Under a nationalised system responsibility would be clear. There’d be one organisation in charge, putting the needs of customers first, and rather than have Arriva and First keep the profits we could channel all that money back into the service to put more trains on the tracks and stop the endless cycle of fare rises. This has to be the solution in the long term.

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The Meeting

Matthew from Northern Rail said that more than 571 extra seats are now available on morning services into Manchester, and 732 back into Bolton in the evening.

When I shared the frustrations of my constituents about the continued problems of overcrowding on the services he insisted that “we’ve really enhanced it”. He suggested that the main problem is Northern Rail talked up the figures in the press too much, giving annual figures rather than daily, which made people expect more. I’m not sure the people who spent this morning crammed in with no place to move will agree that this is just a problem of expectations.

I gave example after example of the disgraceful circumstances facing Bolton’s commuters and was simply told Northern would “keep it on the radar” and maybe we should meet up at the end of the year when future plans are clearer.

There was a lot of talk about the positive chances that electrification will bring. All kinds of exciting improvements might happen after that. Then Jonathan from Network Rail informed us that the electrification project would no longer be completed this year as planned. We will have to wait until at least December 2017.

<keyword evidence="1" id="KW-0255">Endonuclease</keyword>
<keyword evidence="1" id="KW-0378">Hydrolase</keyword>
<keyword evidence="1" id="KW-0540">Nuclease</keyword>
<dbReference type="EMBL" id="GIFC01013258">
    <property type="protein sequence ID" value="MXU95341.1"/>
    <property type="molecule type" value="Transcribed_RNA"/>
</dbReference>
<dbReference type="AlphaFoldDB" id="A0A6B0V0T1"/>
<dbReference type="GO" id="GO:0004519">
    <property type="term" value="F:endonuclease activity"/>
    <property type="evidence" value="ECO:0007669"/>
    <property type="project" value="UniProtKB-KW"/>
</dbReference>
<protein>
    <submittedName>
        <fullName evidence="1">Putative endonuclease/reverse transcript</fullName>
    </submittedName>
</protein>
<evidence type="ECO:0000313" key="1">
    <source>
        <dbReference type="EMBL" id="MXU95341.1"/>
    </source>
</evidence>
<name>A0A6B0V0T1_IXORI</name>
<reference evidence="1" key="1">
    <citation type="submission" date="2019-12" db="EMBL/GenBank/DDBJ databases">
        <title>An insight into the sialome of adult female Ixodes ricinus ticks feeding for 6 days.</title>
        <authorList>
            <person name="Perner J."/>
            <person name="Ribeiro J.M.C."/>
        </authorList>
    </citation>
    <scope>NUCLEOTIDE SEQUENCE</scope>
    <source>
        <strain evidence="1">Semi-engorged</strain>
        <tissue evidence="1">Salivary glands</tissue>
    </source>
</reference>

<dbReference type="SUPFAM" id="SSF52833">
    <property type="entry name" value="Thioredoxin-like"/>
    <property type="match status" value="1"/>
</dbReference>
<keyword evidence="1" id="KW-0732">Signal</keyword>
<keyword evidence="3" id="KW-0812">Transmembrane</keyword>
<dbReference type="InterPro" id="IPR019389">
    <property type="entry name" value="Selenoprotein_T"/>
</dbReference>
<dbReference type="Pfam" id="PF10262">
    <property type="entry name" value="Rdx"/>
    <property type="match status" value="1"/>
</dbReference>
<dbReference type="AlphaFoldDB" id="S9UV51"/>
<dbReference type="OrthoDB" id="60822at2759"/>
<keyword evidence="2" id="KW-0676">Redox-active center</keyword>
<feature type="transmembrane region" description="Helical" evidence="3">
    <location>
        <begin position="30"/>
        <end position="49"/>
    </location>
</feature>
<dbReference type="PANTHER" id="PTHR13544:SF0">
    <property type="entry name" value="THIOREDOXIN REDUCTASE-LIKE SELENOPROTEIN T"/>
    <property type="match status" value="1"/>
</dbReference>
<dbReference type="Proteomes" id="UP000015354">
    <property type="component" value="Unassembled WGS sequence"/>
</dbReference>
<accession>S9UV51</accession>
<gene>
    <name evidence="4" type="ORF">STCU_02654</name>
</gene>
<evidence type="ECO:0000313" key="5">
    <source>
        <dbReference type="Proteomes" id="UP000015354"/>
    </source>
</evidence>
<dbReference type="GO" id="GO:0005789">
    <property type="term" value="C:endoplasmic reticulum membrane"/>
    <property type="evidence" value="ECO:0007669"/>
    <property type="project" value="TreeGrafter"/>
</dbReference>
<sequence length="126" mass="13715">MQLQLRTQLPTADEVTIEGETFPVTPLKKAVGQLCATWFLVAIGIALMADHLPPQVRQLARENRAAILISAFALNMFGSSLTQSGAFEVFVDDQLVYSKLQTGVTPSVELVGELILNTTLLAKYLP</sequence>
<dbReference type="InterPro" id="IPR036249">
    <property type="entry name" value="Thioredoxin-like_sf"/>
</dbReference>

After two years of complete chaos it is simply unacceptable to suggest that anybody should be happy with a suggestion that maybe things will get better sometime in 2018… or maybe a few years after that.
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I wish I could offer some kind of relief to Bolton’s commuters after all of that. All I can say is that I’m going to keep working on this, it will remain one of my top priorities.

I’m meeting Arriva next month to discuss their plans for the Northern Rail franchise. I’ll be putting regular pressure on the Government to intervene urgently to address overcrowding, and to give the long term investment that the region needs.

Please keep sharing your experiences with me because that’s the best way for me to demonstrate why change is needed.

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My meeting with the train operators